Thursday, May 17, 2012

Status of my move away from legacy phone/cable companies

The subject of my post comes from a May 20, 2010 post of the same title where I discussed my progress with moving away from legacy phone/cable companies.

Last weekend I returned my rented Rogers Digital Cable tuner, and cancelled my cable service. The stations are still there until the end of the next billing period next month, but the decision is finally made and paperwork done.

Since 2010 I decided to experiment with something between Rogers Digital cable and what I would ideally have considered. I obviously don't like technology that is "sold" to me that I don't really own (IE: that I as the owner aren't given all the keys to), but I made a compromise between that ideal and the many wrongs of Rogers and Rogers Digital Cable.


In May 2011 I ordered a Boxee Box (made by D-Link), which was the most open of the Netflix compatible devices at the time. Since we have an older TV I ordered an HDMI to Composite /S-Video Converter so I could use regular audio/S-Video analog inputs. Since that time Netflix has been made available on Android and other Google Devices, so I also watch on my ASUS Transformer, Google Nexus 1 and Rina watches on her Google Chromebook.

This is not the ideal in that these devices are all infected in some way with non-owner locks, but they are far more free/open market than what Rogers was offering.

Obviously not all television we previously watched will be available online through Netflix or the websites of the networks. That is fine, as we have far more TV and movies available to us than we have time to watch. We may now allocate the time to -- gasp -- read books :-)

For those making TV shows who aren't distributing online, please recognize that we aren't alone in what we are doing. If you want us to be audiences for your content then you need to make it available to us in a format we are interested in.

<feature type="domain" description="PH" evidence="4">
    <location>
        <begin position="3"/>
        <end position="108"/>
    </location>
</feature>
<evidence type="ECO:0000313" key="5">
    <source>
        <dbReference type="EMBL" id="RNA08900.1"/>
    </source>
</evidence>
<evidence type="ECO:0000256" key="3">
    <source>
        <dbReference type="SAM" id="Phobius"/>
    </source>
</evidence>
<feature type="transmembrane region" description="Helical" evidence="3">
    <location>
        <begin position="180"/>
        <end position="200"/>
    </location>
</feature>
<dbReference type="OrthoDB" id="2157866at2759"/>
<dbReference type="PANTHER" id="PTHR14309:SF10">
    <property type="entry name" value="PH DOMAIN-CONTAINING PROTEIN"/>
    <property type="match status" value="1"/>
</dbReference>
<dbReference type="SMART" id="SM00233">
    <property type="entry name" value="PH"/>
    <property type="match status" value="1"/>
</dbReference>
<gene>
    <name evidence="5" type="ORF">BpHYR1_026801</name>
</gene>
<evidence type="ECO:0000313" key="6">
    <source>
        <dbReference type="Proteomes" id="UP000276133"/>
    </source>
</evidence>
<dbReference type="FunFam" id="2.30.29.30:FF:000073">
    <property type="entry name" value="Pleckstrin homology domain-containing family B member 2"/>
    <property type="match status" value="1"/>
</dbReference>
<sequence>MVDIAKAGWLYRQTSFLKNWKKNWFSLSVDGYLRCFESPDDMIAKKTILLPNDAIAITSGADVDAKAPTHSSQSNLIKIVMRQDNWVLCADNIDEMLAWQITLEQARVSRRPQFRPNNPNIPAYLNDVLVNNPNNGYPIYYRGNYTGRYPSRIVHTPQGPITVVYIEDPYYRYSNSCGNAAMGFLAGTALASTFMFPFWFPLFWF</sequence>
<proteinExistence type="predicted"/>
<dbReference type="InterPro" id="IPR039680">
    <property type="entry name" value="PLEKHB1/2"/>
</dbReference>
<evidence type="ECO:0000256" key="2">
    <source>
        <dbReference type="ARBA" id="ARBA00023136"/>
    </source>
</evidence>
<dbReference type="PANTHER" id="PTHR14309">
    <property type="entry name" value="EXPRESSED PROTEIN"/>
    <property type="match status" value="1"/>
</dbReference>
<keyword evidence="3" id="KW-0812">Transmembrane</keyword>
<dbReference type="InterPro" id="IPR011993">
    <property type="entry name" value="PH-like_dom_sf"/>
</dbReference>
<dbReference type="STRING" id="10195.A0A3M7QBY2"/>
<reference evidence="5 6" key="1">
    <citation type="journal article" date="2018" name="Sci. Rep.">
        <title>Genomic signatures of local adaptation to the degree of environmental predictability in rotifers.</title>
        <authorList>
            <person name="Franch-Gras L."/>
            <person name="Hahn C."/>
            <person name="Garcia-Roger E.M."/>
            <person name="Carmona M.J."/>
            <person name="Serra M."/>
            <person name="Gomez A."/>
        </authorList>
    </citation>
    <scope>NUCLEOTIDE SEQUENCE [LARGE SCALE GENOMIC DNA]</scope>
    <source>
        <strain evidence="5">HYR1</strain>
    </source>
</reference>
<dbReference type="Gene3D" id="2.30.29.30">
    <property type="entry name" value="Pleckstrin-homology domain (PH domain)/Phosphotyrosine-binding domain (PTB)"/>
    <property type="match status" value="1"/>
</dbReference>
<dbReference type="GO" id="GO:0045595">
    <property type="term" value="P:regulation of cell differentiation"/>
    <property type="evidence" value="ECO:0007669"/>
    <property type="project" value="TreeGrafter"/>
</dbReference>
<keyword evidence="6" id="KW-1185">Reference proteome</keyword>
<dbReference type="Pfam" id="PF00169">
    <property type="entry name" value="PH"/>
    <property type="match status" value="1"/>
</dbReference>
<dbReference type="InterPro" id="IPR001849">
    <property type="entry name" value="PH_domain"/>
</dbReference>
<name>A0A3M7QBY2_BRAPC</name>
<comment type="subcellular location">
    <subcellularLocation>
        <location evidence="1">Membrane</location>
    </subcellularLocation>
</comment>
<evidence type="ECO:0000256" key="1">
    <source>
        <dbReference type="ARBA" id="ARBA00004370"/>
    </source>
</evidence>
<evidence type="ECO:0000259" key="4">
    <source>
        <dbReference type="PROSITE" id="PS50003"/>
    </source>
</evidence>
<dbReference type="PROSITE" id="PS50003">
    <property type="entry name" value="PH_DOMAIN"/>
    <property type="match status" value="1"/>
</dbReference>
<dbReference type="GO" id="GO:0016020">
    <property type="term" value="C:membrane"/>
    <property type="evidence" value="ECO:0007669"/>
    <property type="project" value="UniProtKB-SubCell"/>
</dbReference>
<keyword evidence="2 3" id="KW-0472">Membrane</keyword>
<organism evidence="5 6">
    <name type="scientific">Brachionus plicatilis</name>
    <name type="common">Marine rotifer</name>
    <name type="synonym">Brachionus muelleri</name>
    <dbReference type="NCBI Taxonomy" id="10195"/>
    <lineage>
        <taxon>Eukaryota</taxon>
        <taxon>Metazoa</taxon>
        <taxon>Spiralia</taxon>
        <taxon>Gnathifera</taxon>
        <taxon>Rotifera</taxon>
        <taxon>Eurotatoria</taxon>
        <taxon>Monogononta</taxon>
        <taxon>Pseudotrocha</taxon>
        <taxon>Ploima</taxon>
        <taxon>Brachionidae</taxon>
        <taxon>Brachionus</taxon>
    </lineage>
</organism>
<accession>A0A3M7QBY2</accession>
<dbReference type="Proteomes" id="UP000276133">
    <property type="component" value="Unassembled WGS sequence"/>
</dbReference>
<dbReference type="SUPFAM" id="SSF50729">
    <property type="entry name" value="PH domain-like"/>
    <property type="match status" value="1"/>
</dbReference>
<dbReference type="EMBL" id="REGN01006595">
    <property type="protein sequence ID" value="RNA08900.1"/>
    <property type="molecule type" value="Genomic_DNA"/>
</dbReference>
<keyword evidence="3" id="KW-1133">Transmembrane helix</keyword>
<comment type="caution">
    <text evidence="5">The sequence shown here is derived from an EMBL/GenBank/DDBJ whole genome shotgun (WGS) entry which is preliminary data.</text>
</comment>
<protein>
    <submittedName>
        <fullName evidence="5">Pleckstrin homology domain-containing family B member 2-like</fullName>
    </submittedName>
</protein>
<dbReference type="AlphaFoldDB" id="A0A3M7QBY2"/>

I'm hoping some of the speciality networks will look into this. I'd love to have a more full online version of the Space network which would stream online at the same time as the television. I might also consider HBO if that were available to me, as I keep hearing about interesting shows.

Interesting to me would be if Netflix moved into offering premium content. They are already creating original content, and I can predict when Netflix Canada generates and distributes more Canadian content than the so-called "Canadian" broadcasters (with the exception of CBC -- for however long they will remain around). A distribution deal between Netflix and HBO seems quite obvious to me.

I don't mind paying a premium for this type of service, and I suspect there would be a market for this if it is made available using appropriate technology. And by appropriate technology, I mean on the devices I own. As an example, I'm never going to own an Apple product, so if you are like CBC that sends some content only to the Apple iTunes then you aren't relevant to me. If you want to maximize your revenue and audiences you will move away from closed content delivery platforms, and enable your services to work on every device.

To those who still think DRM has anything to do with reducing copyright infringement, remember that the output of my set-top setup is analog video. I can plug the output directly into a VCR/PVR as people have been able to do for decades, meaning Netflix and the online video made available by Canada's television networks have no more "copy control" than any other television programming did since the 1980's and VCRs were first being sold to consumers. All that these technological measures which tie access to specific brands of technology do is reduce audiences (and thus revenue), not reduce infringement.
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